I am reading a paper and there is such description as title. Why?

I have an example: $(0,1)$. This is a convex set but not closed, so I cannot find an extreme point. However if convex and compact,

I read some related problems:

  1. Exposed point of a compact convex set
    There must be at least one exposed point. But an extreme point is not necessary equal to an exposed point.
  2. Convex hull of extreme points
    A convex hull $P$ of finite points. Then $P$ is the convex hull of its extreme points.

It seems there is a requirement "finite points" to guarantee the topic?

  • $\begingroup$ Duplicate? math.stackexchange.com/questions/1384579/… $\endgroup$
    – A.Γ.
    Jul 2 '16 at 22:10
  • $\begingroup$ Yes, that is what I want. $\endgroup$
    – Denny
    Jul 2 '16 at 22:13
  • $\begingroup$ What is the setting here, are we talking about Euclidean space $\mathbb{R}^n$ or a normed space, or a locally convex topological space? $\endgroup$
    – user147263
    Jul 3 '16 at 2:53
  • $\begingroup$ Actually the paper is about positive semidefinite matrices with unity trace and rank one, which form extreme points $\endgroup$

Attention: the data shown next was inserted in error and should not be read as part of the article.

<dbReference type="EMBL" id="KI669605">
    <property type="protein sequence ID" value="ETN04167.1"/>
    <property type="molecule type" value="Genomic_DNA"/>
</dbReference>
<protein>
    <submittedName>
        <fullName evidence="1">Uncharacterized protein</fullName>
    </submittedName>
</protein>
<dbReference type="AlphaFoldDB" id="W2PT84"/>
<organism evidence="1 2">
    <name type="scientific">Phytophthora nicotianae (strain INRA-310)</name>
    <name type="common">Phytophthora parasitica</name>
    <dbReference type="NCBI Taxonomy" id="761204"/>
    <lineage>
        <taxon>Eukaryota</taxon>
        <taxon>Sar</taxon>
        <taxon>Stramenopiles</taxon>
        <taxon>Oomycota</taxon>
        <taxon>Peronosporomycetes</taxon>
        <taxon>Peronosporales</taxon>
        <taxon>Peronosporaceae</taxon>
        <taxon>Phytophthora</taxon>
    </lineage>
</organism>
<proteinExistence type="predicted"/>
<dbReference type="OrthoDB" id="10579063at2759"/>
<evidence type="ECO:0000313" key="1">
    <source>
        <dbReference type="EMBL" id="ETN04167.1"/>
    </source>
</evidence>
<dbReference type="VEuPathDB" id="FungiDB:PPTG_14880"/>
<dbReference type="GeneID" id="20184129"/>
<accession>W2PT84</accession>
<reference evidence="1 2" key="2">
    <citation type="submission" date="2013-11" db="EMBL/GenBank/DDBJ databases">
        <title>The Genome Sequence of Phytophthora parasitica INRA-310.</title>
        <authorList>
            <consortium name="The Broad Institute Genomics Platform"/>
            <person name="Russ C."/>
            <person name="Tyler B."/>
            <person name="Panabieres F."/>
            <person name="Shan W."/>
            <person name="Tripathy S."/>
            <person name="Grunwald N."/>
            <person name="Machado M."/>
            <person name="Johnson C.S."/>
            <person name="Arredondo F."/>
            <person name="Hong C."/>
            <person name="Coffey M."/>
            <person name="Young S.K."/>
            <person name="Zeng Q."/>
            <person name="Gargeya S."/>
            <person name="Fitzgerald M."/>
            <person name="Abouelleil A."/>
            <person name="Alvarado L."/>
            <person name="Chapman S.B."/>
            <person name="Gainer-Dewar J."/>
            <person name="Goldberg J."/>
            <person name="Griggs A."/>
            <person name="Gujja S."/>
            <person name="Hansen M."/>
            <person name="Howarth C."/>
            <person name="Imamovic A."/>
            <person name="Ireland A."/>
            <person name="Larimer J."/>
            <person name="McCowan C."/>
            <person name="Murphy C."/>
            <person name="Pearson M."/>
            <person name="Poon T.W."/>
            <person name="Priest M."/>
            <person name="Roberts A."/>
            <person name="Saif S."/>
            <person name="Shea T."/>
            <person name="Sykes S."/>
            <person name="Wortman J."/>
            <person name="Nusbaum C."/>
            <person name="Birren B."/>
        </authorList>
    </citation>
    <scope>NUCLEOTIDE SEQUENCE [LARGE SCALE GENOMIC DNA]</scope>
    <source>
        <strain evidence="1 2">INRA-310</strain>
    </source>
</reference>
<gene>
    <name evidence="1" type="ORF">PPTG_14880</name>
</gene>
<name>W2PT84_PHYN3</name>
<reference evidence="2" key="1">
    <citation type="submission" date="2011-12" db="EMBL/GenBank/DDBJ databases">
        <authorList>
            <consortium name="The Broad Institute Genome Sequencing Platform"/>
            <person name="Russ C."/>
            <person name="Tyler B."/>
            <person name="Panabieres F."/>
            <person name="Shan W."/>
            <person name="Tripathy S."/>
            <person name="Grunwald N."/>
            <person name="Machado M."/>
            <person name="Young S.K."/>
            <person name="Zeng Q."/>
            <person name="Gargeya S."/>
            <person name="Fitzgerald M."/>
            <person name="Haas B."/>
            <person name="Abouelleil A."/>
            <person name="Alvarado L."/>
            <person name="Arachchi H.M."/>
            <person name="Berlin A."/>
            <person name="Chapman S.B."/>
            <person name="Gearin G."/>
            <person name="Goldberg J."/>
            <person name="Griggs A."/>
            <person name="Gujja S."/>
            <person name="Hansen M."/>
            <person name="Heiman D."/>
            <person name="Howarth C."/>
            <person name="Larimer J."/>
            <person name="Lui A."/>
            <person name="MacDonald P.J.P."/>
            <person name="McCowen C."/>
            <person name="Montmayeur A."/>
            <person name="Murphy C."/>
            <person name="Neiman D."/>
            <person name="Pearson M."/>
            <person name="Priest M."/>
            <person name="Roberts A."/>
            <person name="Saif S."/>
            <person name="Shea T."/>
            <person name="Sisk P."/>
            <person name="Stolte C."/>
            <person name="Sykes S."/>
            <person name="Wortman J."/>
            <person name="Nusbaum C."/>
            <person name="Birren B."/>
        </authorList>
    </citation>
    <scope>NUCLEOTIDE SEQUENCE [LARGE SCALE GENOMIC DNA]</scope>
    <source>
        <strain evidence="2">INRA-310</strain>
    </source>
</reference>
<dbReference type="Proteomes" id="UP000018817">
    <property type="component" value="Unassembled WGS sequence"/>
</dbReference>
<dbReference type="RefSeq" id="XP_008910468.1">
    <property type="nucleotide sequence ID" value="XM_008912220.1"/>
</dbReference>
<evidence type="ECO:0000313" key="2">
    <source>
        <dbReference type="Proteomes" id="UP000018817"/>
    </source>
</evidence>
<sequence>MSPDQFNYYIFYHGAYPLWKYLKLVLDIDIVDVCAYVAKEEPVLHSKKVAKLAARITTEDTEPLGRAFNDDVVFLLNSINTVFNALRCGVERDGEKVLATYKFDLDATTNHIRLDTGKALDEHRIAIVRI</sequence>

– Denny
    Jul 3 '16 at 21:33

In a finite dimensional space (which is the case here, according to a comment), the existence of an extreme point of a compact convex set $K$ is easy to prove. Take any point $x\in K$ at which the norm $\|x\|$ is maximized. If there is $y\ne 0$ such that $x\pm y \in K$, then $$ 2\|x\|^2 \ge \|x+y\|^2 + \|x-y\|^2 = 2\|x\|^2+2\|y\|^2> 2\|x\|^2 $$ a contradiction.

  • $\begingroup$ What is this contradicting? That $x$ is not and extreme point? How do I know there is a $y$ such that $x \pm y \in K$? $\endgroup$
    Mar 2 '20 at 19:40

Your Answer

By clicking “Post Your Answer”, you agree to our terms of service, privacy policy and cookie policy

Not the answer you're looking for? Browse other questions tagged or ask your own question.